Twenty years ago today, President Clinton took a step towards finally getting his country over the horrible nightmare of the Vietnam War. Of course, the war was far more of a nightmare for the Vietnamese than it ever was for the Americans, and the lifting of the trade embargo was more about getting co-operation on finding the more than 2,000 US servicemen still listed as missing, but nevertheless, it was a vital first step towards normalisation of relations.
Even so, there was a great deal of opposition within Congress and from veterans of the war, especially given the accusations of draft-dodging that were being thrown at Clinton back then. This opposition was silenced in part by the support of John McCain, the Republican senator (and disastrous 2008 presidential candidate). As a former Navy pilot who was himself a POW during the war, his opinion was virtually unassailable.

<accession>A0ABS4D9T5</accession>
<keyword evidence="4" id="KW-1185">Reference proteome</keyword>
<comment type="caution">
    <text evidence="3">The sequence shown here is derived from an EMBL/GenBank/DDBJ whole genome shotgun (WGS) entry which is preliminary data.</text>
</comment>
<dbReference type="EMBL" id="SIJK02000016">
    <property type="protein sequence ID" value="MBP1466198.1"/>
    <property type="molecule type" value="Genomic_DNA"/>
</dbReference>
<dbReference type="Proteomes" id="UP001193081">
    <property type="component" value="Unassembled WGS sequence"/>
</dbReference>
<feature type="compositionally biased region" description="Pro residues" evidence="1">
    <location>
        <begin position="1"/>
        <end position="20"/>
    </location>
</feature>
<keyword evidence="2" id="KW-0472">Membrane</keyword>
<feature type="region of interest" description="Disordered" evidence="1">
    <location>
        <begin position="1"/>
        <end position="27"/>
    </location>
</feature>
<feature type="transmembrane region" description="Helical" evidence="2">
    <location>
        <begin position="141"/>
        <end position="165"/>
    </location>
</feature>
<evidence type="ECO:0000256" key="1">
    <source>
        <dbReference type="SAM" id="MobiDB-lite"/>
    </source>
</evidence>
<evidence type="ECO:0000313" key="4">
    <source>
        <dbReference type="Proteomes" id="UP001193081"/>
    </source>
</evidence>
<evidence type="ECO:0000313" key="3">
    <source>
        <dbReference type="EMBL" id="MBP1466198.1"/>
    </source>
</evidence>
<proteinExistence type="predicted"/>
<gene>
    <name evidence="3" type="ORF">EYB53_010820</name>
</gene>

It was several years before meaningful trade actually resumed because there were still high tariffs on Vietnamese goods, but these days the trade relationship is now worth more than $20bn. Most of this has been added since the turn of the century, when a bilateral trade agreement was finally signed.
So is everything tickety-boo these days? Sort of. More of less. Because there's always something else underlying the shiny surface, and in this case it's the increasing regional dominance of China. Vietnam is quite keen to avoid being swamped as China asserts itself, especially in the South China Sea, and the US is the only power that can act as a balance. And so they're staying good friends with their former enemy. Just in case.
(and another thing I learned today is the Vietnamese unit of currency is the Dong. Feel free to insert your own culturally insensitive joke at this point, you bunch of perverts).